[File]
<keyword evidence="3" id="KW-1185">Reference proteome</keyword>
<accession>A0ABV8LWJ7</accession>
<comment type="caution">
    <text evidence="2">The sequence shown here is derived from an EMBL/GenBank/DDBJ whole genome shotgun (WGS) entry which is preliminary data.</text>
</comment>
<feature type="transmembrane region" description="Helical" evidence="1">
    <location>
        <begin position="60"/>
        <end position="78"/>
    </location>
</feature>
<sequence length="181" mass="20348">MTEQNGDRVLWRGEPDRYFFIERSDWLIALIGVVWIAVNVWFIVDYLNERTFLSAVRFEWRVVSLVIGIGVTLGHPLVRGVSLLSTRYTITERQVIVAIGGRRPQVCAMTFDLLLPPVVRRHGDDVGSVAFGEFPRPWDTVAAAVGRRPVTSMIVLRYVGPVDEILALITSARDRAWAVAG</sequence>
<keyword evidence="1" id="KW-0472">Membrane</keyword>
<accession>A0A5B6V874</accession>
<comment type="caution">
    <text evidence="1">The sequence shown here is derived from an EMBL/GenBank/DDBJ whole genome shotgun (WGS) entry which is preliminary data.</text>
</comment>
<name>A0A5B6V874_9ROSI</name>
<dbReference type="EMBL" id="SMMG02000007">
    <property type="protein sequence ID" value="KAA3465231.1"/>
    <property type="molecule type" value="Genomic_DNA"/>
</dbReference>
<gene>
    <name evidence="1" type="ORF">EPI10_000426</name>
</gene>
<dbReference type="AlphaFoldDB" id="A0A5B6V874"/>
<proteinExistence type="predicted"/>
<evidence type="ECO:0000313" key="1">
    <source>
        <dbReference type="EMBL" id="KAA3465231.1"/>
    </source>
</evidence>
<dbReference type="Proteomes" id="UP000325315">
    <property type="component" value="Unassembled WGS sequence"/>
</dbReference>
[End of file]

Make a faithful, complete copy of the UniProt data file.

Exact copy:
<keyword evidence="3" id="KW-1185">Reference proteome</keyword>
<accession>A0ABV8LWJ7</accession>
<comment type="caution">
    <text evidence="2">The sequence shown here is derived from an EMBL/GenBank/DDBJ whole genome shotgun (WGS) entry which is preliminary data.</text>
</comment>
<feature type="transmembrane region" description="Helical" evidence="1">
    <location>
        <begin position="60"/>
        <end position="78"/>
    </location>
</feature>
<sequence length="181" mass="20348">MTEQNGDRVLWRGEPDRYFFIERSDWLIALIGVVWIAVNVWFIVDYLNERTFLSAVRFEWRVVSLVIGIGVTLGHPLVRGVSLLSTRYTITERQVIVAIGGRRPQVCAMTFDLLLPPVVRRHGDDVGSVAFGEFPRPWDTVAAAVGRRPVTSMIVLRYVGPVDEILALITSARDRAWAVAG</sequence>
<keyword evidence="1" id="KW-0472">Membrane</keyword>
<accession>A0A5B6V874</accession>
<comment type="caution">
    <text evidence="1">The sequence shown here is derived from an EMBL/GenBank/DDBJ whole genome shotgun (WGS) entry which is preliminary data.</text>
</comment>
<name>A0A5B6V874_9ROSI</name>
<dbReference type="EMBL" id="SMMG02000007">
    <property type="protein sequence ID" value="KAA3465231.1"/>
    <property type="molecule type" value="Genomic_DNA"/>
</dbReference>
<gene>
    <name evidence="1" type="ORF">EPI10_000426</name>
</gene>
<dbReference type="AlphaFoldDB" id="A0A5B6V874"/>
<proteinExistence type="predicted"/>
<evidence type="ECO:0000313" key="1">
    <source>
        <dbReference type="EMBL" id="KAA3465231.1"/>
    </source>
</evidence>
<dbReference type="Proteomes" id="UP000325315">
    <property type="component" value="Unassembled WGS sequence"/>
</dbReference>